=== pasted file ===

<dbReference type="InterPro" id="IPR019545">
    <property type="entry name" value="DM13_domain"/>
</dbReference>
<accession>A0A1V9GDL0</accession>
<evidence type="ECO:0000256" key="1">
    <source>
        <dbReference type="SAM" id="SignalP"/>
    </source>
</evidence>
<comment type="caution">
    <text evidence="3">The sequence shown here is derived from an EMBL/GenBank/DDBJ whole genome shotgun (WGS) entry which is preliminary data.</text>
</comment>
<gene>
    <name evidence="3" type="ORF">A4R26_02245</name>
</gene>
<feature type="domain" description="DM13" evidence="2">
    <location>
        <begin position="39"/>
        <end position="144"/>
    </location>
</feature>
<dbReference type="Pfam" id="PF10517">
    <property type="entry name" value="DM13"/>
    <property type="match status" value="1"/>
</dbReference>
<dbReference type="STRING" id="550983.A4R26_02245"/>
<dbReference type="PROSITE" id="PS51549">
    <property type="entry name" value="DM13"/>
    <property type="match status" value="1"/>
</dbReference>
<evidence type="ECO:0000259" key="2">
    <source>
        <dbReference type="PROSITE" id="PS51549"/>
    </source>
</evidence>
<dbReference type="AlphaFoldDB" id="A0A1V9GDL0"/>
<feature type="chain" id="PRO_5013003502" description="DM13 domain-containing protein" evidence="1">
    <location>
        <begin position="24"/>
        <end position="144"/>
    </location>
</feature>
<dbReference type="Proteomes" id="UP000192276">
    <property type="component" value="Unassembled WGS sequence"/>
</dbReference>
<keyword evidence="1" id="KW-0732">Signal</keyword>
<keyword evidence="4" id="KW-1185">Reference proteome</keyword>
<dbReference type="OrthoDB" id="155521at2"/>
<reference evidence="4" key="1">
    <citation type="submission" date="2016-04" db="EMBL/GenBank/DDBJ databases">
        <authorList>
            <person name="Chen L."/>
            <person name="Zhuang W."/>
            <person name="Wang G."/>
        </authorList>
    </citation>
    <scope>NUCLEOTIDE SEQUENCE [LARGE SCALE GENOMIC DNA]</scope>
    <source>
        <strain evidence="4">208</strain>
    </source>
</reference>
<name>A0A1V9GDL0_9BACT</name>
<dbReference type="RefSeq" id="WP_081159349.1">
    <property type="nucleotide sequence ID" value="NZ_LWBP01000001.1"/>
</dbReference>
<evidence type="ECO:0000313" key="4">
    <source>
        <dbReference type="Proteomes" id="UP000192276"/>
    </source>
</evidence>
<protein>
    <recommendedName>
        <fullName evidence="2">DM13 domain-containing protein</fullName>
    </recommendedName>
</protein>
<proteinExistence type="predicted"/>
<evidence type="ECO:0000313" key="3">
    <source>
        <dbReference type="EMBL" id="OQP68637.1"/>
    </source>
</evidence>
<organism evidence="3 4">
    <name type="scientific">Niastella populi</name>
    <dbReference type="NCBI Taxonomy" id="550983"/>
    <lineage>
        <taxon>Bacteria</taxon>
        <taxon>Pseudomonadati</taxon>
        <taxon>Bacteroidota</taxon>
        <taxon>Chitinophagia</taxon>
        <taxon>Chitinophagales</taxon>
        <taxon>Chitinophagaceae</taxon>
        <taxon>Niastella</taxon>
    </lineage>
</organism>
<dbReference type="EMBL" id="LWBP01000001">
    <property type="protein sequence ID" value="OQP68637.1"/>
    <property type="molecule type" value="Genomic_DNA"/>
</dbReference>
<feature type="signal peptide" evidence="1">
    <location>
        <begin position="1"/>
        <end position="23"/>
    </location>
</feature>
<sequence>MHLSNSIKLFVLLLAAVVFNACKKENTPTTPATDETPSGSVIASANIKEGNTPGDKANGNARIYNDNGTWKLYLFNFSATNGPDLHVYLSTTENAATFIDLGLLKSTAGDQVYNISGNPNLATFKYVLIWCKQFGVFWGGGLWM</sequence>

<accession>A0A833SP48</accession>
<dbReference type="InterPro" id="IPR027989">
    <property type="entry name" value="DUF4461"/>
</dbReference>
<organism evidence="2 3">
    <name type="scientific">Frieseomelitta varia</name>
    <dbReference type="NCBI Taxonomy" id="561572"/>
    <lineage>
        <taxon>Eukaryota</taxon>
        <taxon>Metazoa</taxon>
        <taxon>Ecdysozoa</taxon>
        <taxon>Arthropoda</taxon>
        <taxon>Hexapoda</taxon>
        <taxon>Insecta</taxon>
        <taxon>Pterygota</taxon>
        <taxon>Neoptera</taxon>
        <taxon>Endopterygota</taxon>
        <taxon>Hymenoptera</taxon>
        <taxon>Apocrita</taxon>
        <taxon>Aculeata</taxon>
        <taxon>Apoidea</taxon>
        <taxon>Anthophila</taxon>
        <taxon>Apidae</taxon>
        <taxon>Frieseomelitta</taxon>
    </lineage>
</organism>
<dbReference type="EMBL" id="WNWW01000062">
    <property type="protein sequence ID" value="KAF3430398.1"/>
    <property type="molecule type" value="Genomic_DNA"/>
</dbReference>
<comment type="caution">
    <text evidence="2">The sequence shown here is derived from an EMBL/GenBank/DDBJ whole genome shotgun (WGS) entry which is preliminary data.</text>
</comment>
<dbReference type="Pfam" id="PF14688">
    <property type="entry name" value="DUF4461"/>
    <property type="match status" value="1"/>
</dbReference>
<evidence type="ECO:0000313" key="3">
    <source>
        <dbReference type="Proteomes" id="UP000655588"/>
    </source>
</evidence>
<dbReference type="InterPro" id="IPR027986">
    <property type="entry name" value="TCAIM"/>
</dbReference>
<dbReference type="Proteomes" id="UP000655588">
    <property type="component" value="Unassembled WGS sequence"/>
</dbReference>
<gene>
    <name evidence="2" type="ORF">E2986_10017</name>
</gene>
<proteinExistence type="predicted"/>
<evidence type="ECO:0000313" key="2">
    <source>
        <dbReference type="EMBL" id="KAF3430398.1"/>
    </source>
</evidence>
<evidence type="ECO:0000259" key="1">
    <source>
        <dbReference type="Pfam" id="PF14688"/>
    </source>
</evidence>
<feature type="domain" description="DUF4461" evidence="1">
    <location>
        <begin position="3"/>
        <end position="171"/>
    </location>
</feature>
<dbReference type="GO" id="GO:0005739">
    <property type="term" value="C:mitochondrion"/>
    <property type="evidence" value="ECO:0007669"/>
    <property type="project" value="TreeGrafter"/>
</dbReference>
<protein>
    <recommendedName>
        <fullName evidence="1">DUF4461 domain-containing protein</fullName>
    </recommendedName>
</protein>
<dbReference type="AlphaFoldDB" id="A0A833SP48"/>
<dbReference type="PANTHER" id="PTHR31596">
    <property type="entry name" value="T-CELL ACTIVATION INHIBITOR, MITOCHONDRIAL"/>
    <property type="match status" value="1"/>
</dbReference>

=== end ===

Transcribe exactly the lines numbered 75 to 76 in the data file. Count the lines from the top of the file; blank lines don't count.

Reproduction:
</protein>
<proteinExistence type="predicted"/>